Maturation-dependent findings in the shoulders of pediatric baseball players on magnetic resonance imaging
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To compare the prevalence and characteristics of shoulder osseous and soft tissue findings on magnetic resonance imaging (MRI) with respect to skeletal maturation in symptomatic pediatric baseball players without a history of acute trauma.
The IRB-approved, HIPAA-compliant retrospective study analyzed 87 consecutive pediatric baseball players (86 boys and 1 girl; mean age, 15.4 ± 2.1 years) with shoulder MRI performed between March 1, 2012 and September 30, 2017. In consensus, two radiologists assessed the MRI studies for findings involving the humerus, the glenoid, the labrum, the rotator cuff, and the acromioclavicular joint. Exact Cochran–Armitage trend and Mantel–Haenszel Chi-square tests were used to investigate the association between these findings and skeletal maturation.
The mean ages between players who are skeletally immature (37 shoulders), maturing (26 shoulders), and matured (24 shoulders) were significantly different (p < 0.001). Bone marrow edema (p < 0.001) and sclerosis (p < 0.001) within the proximal humeral metaphysis decreased with skeletal maturation. Glenoid remodeling (p = 0.038) was more severe in the skeletally immature players and the prevalence of Bennett lesions (p = 0.048) increased with skeletal maturation. The prevalence of labral tears, rotator cuff tendinosis, and acromioclavicular joint separation did not significantly change with skeletal maturation.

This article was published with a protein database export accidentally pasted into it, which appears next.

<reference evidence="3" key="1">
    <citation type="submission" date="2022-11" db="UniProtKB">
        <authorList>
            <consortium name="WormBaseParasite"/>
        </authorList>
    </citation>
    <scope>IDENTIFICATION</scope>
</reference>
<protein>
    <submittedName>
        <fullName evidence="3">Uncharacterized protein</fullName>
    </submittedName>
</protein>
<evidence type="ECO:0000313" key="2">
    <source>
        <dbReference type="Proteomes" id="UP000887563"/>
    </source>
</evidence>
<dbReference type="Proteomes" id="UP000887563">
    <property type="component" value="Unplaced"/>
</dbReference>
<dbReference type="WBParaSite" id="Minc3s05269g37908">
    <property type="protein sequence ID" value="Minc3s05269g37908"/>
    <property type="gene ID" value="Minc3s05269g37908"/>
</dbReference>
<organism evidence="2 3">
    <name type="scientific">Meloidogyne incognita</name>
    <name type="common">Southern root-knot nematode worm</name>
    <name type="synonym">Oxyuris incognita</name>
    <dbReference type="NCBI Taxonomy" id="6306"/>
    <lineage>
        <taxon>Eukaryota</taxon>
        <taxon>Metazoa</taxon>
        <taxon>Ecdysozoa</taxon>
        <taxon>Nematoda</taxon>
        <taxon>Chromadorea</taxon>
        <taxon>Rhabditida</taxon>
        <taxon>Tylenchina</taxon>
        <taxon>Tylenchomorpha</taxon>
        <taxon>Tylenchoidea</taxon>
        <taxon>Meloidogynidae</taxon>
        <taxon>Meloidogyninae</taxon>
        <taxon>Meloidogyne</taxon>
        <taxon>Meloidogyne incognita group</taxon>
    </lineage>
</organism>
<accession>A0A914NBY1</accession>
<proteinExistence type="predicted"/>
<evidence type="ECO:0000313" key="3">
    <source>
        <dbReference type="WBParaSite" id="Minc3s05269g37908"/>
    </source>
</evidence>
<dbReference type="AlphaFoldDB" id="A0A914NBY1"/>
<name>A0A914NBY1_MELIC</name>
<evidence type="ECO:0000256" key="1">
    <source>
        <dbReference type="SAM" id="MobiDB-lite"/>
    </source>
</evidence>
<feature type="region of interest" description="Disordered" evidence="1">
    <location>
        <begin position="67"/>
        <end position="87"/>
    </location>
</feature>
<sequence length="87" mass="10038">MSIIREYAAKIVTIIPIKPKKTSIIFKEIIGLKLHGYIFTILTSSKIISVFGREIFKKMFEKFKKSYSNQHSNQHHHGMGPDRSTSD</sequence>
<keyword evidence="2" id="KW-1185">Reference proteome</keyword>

The change in the prevalence of findings within the proximal humerus and glenoid with skeletal maturation suggest differences in the distribution of stress within the shoulders of pediatric baseball players during development.
KeywordsBaseball Children MRI Shoulder Skeletal maturation
The authors would like to thank Daniel Green, M.D., and Peter Fabricant, M.D., from the Department of Orthopedic Surgery at the Hospital for Special Surgery, for serving as consultants for this study.
Compliance with ethical standards
Informed consent was waived by the Institutional Review Board for this HIPAA-compliant retrospective study.
The authors have no relevant disclosures.
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